An analysis reports the detection of a backdoor possibly developed by the unidentified hacking team involved in the attack; known as Supernova, this is a web shell injected into SolarWinds Orion code that would allow threat actors to execute arbitrary code on systems that use the compromised version of the product.
A webshell is typically malware logic embedded in a script page and is most often implemented in an interpreted programming language or context (commonly PHP, Java JSP, VBScript and JScript ASP, and C# ASP.NET).
The webshell will receive commands from a remote server and will execute in the context of the web server’s underlying runtime environment.
The SUPERNOVA webshell is also apparently designed for secondary or upgraded persistence, but its novelty goes far beyond the conventional webshell malware.
SUPERNOVA takes a valid .NET program as a parameter. The .NET class, method, arguments and code data are compiled and executed in memory. There is no need for additional network callbacks other than the initial C2 request.
The attackers have built a silent and full-grown .NET API embedded in an Orion binary, whose user is typically highly privileged and positioned with a high degree of visibility within an organization’s network.
The attackers can then arbitrarily configure SolarWinds (and any local operating system feature on Windows exposed by the .NET SDK) with malicious C# code. The code is compiled on the fly during benign SolarWinds operation and is executed dynamically.
By leveraging the inbuilt trust of system administrators and routine tool patching, the webshell was implanted without raising any conventional alerts.
The implant itself is a trojanized copy of app_web_logoimagehandler.ashx.b6031896.dll, which is a proprietary SolarWinds .NET library that exposes an HTTP API. The endpoint serves to respond to queries for a specific .gif image from other components of the Orion software stack.
The four parameters codes, clazz, method and args are passed via GET query string to the trojanized logo handler component.
These parameters are then executed in a custom method that simply invokes the underlying operating system.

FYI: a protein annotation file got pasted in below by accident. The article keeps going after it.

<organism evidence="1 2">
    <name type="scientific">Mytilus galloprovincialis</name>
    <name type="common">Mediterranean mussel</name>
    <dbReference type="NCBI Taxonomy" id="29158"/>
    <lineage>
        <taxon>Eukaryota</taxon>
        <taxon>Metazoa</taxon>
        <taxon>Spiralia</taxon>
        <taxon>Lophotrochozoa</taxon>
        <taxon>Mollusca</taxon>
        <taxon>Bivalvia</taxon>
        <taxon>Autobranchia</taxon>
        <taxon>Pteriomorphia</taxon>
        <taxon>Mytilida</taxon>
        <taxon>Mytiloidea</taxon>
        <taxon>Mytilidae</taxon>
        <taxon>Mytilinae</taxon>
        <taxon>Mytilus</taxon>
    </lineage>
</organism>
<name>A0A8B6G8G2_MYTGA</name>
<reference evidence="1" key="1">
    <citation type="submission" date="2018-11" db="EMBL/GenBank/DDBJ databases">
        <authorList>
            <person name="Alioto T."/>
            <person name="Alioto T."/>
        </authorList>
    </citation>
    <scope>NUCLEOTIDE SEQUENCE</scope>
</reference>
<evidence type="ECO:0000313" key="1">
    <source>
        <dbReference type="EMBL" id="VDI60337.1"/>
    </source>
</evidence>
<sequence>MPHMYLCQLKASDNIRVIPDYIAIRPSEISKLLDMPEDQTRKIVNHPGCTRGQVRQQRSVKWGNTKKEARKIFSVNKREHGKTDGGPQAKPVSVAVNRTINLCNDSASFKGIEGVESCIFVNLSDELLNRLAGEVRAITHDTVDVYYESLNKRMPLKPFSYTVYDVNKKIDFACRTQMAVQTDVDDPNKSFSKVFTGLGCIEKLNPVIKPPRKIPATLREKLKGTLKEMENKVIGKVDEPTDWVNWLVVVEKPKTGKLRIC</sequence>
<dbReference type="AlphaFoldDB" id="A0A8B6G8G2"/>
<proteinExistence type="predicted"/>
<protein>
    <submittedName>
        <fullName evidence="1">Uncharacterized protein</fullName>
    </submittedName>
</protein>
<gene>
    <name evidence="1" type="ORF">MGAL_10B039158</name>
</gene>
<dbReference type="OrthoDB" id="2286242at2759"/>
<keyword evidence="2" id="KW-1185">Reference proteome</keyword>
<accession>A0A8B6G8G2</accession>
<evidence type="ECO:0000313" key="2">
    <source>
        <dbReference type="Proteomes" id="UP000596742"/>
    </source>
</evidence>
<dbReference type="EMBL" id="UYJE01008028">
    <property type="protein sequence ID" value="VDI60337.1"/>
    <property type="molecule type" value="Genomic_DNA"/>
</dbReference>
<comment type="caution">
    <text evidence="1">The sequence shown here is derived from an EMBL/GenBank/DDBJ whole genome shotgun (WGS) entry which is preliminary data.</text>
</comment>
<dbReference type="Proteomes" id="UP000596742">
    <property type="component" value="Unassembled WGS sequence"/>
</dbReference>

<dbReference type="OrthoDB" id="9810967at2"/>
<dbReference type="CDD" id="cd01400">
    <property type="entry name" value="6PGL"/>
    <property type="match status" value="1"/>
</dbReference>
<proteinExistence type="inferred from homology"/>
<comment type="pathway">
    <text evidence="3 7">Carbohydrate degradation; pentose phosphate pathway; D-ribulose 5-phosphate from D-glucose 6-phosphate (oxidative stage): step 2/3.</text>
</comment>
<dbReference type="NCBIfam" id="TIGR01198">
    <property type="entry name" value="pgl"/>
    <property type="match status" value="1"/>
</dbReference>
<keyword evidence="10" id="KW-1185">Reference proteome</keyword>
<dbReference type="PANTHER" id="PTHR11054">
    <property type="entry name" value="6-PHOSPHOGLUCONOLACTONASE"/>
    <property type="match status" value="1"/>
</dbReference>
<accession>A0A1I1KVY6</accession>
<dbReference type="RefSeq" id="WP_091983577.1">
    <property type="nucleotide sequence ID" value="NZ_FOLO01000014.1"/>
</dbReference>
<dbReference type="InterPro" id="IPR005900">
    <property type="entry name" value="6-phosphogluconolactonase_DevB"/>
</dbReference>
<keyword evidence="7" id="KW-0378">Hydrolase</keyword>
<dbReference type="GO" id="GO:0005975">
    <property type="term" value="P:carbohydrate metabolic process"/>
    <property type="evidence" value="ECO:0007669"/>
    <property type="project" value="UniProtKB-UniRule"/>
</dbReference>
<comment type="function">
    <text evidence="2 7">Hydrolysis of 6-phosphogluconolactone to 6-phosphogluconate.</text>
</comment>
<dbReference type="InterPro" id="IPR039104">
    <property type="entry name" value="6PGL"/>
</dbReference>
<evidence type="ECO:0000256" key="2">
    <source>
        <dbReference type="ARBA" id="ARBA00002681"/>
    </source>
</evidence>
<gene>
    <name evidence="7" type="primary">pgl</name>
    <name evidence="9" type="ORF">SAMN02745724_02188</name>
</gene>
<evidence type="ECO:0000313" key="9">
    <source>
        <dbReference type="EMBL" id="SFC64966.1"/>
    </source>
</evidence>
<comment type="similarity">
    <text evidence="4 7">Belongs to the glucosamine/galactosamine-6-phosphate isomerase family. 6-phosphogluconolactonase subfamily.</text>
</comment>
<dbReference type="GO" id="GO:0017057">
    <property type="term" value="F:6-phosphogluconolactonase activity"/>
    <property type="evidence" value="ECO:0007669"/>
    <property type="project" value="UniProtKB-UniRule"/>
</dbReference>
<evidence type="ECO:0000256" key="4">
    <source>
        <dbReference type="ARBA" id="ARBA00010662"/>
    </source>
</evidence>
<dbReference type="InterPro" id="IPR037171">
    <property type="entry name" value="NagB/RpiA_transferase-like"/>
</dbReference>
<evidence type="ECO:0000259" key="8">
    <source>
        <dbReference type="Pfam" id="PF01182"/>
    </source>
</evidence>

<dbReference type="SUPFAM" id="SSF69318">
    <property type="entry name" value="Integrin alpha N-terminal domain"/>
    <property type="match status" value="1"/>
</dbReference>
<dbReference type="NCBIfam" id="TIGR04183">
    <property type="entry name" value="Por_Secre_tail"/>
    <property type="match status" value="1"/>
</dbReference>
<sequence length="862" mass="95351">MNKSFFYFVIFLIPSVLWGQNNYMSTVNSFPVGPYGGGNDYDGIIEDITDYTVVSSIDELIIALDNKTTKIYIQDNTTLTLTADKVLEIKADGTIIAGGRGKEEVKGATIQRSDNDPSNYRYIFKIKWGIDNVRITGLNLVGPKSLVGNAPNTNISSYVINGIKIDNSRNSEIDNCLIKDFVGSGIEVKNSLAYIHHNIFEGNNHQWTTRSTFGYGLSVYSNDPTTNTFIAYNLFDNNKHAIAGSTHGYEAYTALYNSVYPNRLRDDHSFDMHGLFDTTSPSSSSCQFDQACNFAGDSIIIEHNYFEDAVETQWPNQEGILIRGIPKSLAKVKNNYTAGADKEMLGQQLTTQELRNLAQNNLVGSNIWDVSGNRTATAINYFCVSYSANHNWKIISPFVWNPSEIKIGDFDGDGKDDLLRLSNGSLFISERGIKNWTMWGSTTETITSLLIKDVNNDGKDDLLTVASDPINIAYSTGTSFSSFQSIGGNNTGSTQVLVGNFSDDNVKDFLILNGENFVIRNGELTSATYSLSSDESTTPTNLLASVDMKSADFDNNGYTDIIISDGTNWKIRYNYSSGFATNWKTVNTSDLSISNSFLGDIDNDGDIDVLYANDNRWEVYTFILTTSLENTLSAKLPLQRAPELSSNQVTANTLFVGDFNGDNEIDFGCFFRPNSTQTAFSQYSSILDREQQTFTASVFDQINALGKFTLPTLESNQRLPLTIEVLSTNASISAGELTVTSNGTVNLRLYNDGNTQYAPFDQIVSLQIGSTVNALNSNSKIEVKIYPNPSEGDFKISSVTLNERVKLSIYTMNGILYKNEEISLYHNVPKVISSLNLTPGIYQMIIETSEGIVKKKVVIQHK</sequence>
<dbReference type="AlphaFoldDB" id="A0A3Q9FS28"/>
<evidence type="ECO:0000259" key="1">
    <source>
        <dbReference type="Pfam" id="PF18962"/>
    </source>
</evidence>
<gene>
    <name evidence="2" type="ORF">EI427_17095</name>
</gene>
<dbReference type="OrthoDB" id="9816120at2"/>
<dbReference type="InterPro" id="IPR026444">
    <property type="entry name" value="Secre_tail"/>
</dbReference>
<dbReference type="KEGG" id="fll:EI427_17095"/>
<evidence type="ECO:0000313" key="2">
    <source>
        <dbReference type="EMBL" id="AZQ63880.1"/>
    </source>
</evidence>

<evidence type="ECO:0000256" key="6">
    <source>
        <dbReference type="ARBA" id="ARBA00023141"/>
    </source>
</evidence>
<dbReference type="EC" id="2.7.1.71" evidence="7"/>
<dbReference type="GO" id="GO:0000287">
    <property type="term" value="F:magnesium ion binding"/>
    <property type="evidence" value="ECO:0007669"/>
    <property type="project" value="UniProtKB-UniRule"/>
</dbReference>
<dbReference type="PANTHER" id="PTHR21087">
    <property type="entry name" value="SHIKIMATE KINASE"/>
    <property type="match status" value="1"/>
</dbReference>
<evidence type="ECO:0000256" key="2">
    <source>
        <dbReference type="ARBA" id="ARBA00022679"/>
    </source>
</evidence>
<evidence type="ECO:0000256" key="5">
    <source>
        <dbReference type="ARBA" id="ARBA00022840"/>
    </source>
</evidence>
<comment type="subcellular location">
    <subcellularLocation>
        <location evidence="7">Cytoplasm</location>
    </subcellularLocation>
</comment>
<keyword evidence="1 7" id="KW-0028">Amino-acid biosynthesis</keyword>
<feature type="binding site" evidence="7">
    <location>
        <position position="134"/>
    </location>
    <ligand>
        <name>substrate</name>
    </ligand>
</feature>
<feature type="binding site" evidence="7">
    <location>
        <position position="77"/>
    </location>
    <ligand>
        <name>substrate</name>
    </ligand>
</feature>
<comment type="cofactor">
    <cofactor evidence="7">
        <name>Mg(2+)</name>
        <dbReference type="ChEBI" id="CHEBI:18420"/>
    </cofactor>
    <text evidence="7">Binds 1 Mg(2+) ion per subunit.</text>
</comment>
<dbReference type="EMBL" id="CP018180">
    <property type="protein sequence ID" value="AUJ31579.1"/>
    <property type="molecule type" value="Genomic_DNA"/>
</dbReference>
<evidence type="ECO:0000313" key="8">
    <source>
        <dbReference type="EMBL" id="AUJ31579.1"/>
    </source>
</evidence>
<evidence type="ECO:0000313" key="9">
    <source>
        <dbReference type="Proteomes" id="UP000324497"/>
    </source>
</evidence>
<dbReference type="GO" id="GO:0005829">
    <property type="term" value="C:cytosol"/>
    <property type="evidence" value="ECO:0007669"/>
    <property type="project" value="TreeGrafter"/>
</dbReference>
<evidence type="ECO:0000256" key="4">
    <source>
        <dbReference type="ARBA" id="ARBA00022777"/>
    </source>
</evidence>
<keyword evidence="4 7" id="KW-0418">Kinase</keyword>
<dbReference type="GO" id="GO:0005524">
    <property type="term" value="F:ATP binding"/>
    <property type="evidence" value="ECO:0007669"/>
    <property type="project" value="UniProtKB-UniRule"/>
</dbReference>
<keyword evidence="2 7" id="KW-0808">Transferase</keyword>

The attacker might send a request to the embedded webshell over the internet or through an internally compromised system.
The code is crafted to accept the parameters as components of a valid .NET program, which is then compiled in memory. No executable is dropped and thus the webshell’s execution evades most defender endpoint detections.
Tactics, Techniques and Procedures
The malware is secretly embedded onto a server, and then receives C2 signals remotely and executes them in the context of the server user.
Yet, SUPERNOVA is powerful due to its in-memory execution, sophistication in its parameters and execution and flexibility by implementing a full programmatic API to the .NET runtime.
Apart from eluding detections, the SolarStorm actors were skilled enough to purposely hide their traffic and behaviour in plain sight and to avoid leaving trace evidence behind.
According to the researchers, only by organizing multiple security appliances and applications in a single pane can defenders detect these attacks.
Palo Alto Networks customers are protected by the following:
- Endpoint protection through Cortex XDR.
- Malware sandbox detection through WildFire (Next-Generation Firewall security subscription).
- An array of defenses including IPS and AppID in Threat Prevention (Next-Generation Firewall security subscription).
- Threat intelligence with Cortex Data Lake.
Network defense orchestration with Cortex XSOAR.